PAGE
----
For one thing, the RECs did not suddenly snap to life in Year One of the program. "They spent the first year letting contracts," says Bobby Gladd, author of the independently-published HHS Regional Extension Center Blog. "The second year was going out and recruiting. They've really only done boots-on-the-ground for two years, and the phrase was 'one and done'" meaning, just enough time and resources to help providers implement Year 1 of meaningful use Stage 1.
For those providers who attested early, say in 2011, had collected 70 percent of the money they were eligible to obtain through the Meaningful Use incentive program, by the end of that milestone, Gladd says.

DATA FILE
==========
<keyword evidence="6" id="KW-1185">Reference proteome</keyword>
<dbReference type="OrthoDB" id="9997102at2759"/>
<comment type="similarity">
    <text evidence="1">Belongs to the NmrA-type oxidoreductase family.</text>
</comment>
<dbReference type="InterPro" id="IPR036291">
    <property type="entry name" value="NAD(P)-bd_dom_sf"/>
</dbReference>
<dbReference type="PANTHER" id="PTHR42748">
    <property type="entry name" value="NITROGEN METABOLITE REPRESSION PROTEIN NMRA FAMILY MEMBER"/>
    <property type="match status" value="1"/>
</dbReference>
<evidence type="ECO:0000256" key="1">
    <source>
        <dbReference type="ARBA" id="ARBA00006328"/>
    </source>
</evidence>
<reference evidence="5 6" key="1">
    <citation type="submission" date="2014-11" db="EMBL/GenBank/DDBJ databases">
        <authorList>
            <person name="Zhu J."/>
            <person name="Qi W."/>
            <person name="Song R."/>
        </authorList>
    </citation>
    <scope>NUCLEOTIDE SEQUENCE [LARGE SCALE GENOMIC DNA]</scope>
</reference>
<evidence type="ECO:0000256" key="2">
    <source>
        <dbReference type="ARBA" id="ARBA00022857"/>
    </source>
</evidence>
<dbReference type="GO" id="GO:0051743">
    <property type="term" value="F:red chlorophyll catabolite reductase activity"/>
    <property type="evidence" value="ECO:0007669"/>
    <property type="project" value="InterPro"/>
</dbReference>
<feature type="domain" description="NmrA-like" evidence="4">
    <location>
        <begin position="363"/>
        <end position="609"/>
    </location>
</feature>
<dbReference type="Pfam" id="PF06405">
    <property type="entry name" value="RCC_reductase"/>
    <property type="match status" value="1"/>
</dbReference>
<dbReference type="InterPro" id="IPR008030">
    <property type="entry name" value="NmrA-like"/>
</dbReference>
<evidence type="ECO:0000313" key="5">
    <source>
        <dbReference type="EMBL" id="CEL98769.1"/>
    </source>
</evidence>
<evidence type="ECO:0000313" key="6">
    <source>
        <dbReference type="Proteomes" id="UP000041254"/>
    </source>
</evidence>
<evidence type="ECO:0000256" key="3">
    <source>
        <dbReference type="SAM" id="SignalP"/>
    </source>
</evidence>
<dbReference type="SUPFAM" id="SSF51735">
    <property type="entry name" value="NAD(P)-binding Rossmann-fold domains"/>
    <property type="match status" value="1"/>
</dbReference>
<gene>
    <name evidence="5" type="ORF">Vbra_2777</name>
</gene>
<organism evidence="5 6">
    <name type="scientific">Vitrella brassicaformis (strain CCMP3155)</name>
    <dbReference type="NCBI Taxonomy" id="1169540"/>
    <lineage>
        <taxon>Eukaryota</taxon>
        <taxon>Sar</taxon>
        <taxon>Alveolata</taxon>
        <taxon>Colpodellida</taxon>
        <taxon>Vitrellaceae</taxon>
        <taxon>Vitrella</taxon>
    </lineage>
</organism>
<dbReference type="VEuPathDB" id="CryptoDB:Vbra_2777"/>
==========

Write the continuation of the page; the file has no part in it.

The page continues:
A Long and Rocky Trail
Yet, that still left Year Two of Stage 1; and all the challenges of implementing Meaningful Use Stage 2, with all its disruptive changes to healthcare's workflows in order to effectively implement such objectives as coordination of care, patient engagement and health information exchange.
Without the help of the RECs, small and rural providers would be even more dependent on pricey consultants or EHR software vendors who might see such an opportunity as a sure way to lock in and lock up providers in their technology.